1. You are missing the fact that in a time where open source alternatives were just starting to pop up Skype was about the only voip product that could succesfully navigate firewalls and difficult NAT situations...

    Also, the secrecy of the protocol comes partly from the fact that Skype licensed the P2P cloud from a different company (same guys as Kazaa). Even though I agree that they will only open source anything when it is in their interest, not in the community's interest..

  2. Well the secrecy is not explicitly mentioned, but implicit on "faster and cheaper". Completely agreed.

    But I would have to disagree in relation of firewalls and NAT traversal. As this was not an unsolved problem at all. The only issue was that it wasn't meant for mass market.
    IMHO, The fact of the reliable Desktop client and realtime billing systems were more innovative than their NAT techniques.

  3. While I do agree with most of your analysis, I think the last sentence is somewhat misleading:
    Closed and interoperable are two separate concepts.
    The iPhone is not really an interoperable platform while it is open.
    Twitter is not based on standards, yet it is open and it is the essence of a meshable service.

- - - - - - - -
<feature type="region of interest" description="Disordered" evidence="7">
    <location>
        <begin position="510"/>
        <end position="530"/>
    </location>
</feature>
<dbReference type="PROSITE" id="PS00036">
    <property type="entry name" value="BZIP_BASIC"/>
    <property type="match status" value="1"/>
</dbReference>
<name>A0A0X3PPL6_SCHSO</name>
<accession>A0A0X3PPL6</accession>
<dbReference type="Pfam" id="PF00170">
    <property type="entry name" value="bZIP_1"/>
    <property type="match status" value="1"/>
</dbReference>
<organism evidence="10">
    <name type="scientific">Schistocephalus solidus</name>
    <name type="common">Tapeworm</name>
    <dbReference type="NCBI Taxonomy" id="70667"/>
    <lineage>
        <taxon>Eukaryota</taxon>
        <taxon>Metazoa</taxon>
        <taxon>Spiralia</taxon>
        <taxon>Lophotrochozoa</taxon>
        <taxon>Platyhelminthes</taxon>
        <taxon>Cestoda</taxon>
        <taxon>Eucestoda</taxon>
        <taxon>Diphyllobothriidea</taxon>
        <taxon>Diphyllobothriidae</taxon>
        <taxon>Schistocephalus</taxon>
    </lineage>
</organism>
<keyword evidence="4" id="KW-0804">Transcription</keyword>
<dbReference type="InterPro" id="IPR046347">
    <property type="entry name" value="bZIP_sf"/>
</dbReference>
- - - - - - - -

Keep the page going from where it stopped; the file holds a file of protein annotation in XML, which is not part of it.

4. @smork: "Skype licensed the P2P cloud from a different company (same guys as Kazaa)."

    the creators of Skype and Kazaa are one and the same. eBay didn't purchase Skype (sans proprietary codec technology) until several years later.

  5. Student writing master thesis on this topicJanuary 8, 2010 at 7:33 AM


    "Skype still growing the amount of Desktop users. But the amount of paying users is still and tends to get lower."
    according to this ( SkypeOut minutes
    (in billions) amount of paying users is rising a little bit.

    Of course growth race is not overwhelming ;)
    kind regards

  6. Its not only with the Skype, but every time you deploy a software, you have to face the lot of consequences. The same Skype is facing. Its new for me that when Skype came into the market, there was no competitor for it.

  7. Skype uses a proprietary protocol for their VoIP.

  8. Skype is very useful, and I think they want to take much more user and developer with UI opensource.